12. The country railway terminated: Thousands of miles of secondary railways once meandered across the land – and none more typical than Betjeman’s favourite, the ‘Withered Arm’ into the loveliest reaches of Devon and Cornwall
  13. Final whistle for the grand stations: It wasn’t just the grand termini, such as Birmingham’s Snow Hill, London’s Broad Street and Philip Hardwick’s Euston that fell to the wrecker’s ball, but mighty viaducts and branch line architectural gems, too
  14. A day return on the Heath Robinson special: the weird world of the Shropshire & Montgomeryshire Light Railway – a journey along Britain’s most eccentric railway, run by history’s oddest proprietor
  15. We do like to be beside the seaside: The vanished pleasures of the railway excursion to the seaside, re-created on a journey to Blackpool’s Golden Mile
  16. The train that came back from the dead: The Waverley line across the Borders to Scotland was the most romantic and scenic main line ever to close in Britain. Now, incredibly, the Scottish government is painstakingly rebuilding it – with an opening date set for the end of 2015

 

Reviews of  The Trains Now Departed

‘In elegant prose Michael Williams takes us chuffing on nostalgic journeys along rail tracks long since overgrown to cathedrals of steam long since demolished; reminding us of the elegance and decorum – and smuts and smells – that we have lost’ – Michael Portillo

‘Williams celebrates the best of what is gone from our railways in 16 vivid highly-readable chapters’ – Andrew Martin, The Spectator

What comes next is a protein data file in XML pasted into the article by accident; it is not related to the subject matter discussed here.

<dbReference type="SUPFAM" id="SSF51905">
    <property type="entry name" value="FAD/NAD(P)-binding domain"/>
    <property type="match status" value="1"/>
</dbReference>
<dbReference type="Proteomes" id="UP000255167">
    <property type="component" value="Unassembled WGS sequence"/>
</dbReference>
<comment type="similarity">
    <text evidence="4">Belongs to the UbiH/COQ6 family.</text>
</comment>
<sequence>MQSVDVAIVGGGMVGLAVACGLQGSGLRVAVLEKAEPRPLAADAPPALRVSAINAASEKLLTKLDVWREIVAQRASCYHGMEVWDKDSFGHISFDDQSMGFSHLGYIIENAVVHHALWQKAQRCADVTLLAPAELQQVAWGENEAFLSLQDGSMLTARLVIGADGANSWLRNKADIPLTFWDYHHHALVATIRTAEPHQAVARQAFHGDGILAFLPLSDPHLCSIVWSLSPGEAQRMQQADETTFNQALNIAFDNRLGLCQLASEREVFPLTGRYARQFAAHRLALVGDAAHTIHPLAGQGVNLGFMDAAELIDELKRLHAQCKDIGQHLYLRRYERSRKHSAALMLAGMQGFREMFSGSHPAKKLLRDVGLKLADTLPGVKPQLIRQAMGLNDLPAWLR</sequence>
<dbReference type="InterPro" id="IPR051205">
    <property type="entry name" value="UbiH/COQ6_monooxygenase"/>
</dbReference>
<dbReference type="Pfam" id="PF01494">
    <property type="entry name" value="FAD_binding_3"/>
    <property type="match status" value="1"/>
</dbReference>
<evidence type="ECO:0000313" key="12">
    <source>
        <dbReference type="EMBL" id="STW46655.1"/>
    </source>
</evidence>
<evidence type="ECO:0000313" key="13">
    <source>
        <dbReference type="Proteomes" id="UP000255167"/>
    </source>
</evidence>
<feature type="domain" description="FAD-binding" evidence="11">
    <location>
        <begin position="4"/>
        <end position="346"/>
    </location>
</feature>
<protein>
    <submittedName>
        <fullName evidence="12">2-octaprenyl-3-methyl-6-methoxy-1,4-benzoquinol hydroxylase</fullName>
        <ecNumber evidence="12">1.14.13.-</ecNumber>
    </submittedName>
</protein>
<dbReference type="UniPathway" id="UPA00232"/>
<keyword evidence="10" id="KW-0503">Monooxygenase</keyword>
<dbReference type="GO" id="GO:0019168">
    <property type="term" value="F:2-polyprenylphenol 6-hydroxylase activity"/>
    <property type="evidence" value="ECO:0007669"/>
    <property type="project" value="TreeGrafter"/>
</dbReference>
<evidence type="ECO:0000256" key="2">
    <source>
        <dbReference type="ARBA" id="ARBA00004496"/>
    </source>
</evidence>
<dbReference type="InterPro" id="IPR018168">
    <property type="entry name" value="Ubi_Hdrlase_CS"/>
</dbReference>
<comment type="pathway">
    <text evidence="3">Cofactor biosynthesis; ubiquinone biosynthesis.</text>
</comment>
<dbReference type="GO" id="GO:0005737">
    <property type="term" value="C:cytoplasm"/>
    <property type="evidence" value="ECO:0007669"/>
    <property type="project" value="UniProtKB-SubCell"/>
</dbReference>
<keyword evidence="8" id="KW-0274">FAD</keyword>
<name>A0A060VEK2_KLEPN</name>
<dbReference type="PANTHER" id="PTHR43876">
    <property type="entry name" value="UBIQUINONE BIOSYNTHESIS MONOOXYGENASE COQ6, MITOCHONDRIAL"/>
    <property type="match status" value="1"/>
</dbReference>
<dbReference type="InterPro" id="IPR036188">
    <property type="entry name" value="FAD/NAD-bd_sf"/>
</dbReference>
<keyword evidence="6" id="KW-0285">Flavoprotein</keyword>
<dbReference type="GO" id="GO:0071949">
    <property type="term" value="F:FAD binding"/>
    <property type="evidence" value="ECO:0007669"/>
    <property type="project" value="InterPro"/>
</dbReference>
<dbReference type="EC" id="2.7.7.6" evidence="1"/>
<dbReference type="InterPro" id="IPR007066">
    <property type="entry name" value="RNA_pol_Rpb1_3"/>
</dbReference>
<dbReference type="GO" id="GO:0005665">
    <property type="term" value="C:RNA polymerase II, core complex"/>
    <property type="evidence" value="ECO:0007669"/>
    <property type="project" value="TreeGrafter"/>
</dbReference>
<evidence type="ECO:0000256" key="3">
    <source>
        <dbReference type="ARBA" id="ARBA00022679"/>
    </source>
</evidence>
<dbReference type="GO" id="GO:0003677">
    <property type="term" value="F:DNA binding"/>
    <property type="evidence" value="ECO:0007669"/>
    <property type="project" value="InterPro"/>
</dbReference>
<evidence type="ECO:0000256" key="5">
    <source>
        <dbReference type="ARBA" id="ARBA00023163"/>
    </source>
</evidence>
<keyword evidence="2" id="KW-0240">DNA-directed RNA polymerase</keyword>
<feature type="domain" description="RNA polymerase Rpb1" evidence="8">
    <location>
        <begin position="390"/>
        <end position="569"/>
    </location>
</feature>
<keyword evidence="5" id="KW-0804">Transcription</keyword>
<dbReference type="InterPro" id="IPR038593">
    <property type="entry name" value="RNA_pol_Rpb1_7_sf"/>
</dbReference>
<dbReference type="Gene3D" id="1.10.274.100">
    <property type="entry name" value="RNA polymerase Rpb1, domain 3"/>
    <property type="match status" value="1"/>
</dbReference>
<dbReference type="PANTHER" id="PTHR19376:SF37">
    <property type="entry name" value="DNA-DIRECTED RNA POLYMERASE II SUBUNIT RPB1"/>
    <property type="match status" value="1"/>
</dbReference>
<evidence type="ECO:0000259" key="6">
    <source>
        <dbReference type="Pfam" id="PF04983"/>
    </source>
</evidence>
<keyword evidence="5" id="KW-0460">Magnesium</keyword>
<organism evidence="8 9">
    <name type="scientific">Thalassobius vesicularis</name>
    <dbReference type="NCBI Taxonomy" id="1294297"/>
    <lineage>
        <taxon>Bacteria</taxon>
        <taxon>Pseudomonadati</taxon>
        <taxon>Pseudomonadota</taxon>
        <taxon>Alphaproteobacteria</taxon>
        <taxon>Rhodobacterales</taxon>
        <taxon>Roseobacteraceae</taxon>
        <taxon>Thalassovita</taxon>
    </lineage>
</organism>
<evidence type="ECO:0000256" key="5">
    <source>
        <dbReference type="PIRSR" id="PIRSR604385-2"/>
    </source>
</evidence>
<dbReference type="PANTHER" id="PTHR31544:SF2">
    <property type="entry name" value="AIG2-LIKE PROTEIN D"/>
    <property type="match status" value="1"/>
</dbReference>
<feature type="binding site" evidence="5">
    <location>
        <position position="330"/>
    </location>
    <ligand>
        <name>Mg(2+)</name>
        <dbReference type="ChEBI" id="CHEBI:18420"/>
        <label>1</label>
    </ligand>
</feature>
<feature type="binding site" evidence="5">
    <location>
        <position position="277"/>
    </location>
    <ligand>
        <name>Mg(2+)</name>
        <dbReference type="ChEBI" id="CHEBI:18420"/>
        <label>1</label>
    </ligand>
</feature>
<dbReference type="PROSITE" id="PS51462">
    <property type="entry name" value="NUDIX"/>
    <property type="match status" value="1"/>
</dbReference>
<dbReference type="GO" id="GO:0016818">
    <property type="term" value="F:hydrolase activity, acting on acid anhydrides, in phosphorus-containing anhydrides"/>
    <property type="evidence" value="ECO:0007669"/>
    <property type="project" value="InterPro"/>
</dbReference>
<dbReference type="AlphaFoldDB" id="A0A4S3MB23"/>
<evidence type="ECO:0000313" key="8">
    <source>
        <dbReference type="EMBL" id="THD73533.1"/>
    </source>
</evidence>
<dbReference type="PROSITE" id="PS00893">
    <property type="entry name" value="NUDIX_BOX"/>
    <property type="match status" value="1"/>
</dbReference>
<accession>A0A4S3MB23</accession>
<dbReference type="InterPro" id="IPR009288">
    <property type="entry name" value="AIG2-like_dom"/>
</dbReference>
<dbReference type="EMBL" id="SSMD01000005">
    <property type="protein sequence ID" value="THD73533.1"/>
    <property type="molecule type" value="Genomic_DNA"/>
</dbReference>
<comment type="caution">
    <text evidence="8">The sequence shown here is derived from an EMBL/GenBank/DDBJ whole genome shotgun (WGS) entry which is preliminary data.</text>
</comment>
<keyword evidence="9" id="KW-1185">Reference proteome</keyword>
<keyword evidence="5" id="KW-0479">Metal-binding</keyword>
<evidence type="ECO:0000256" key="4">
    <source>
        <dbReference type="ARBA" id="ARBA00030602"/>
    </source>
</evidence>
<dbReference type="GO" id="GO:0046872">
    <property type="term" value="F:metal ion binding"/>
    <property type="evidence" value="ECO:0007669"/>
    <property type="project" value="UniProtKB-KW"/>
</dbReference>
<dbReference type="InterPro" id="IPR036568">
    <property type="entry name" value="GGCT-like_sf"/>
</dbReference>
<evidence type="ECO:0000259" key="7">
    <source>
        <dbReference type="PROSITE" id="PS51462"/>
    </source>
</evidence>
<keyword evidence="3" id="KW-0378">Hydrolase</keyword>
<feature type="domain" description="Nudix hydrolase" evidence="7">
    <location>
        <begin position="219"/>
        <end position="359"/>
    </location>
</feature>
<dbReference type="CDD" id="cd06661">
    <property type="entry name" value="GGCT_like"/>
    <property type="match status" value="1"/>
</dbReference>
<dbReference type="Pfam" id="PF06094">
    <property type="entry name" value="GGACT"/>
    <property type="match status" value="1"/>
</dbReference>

‘A wonderfully evocative read” – Andy Peebles, BBC Radio 1 DJ

‘Williams is to railway writing what his namesake Portillo is to railway television’ – Philip Haigh, Rail magazine

‘Revel in what we’ve lost and wonder how on earth we ever had it. It’s a perfect book for a leisurely, long rail journey. If the scenery leaves you uninspired, then read a chapter, refresh your mind, and gaze once more from your window’ – Rail magazine

‘Chock full with enjoyment – will capture and transport’ – Bookbag

‘It’s an excellent read, and amongst the most enjoyable and entertaining railway books of the year’ – Andrew Roden, Steam World ‘Book of the Month’

‘Underlying Williams’s prose is a sense of joy…and real knowledge of his subject…Evokes the appeal of the railway to so many millions of people… Here is a journalist with a real passion for the railways’ – Steam World

‘Even if you are not particularly interested in railways, you will find much to enjoy in this book. Williams writes well and engages you in his passion’ – Shropshire Star

‘From charming rural branch lines to the glamourous Night Ferry, the accounts in Williams’ new book are sure to give a nostalgic thrill to anyone with the least longing for the lost age of steam. Anecdotes detail eccentric lines where crews would stop services to pick mushrooms, then fry them on the firebox; luxurious carriages are lovingly detailed, producing a pang in anyone familiar with drab modern services’ – Aberdeen Press & Journal

 ‘Williams explores old routes and services with an historian’s eye for detail and a novelist’s sense of pace. Who can now imagine having kippers on a commuter train or know that the ‘Slow and Dirty’ was the nickname for the old Somerset and Dorset line? Well written, with a wealth of detail for the railway buff’ – The Tablet magazine

‘Meticulous and extensive research – once started, it’s difficult to put down’ – Russ Rollings, National Railway Museum Review

Gallery from The Trains Now Departed:

You can buy the book online at Amazon.

7 May 2015

Preface Publishing

Railways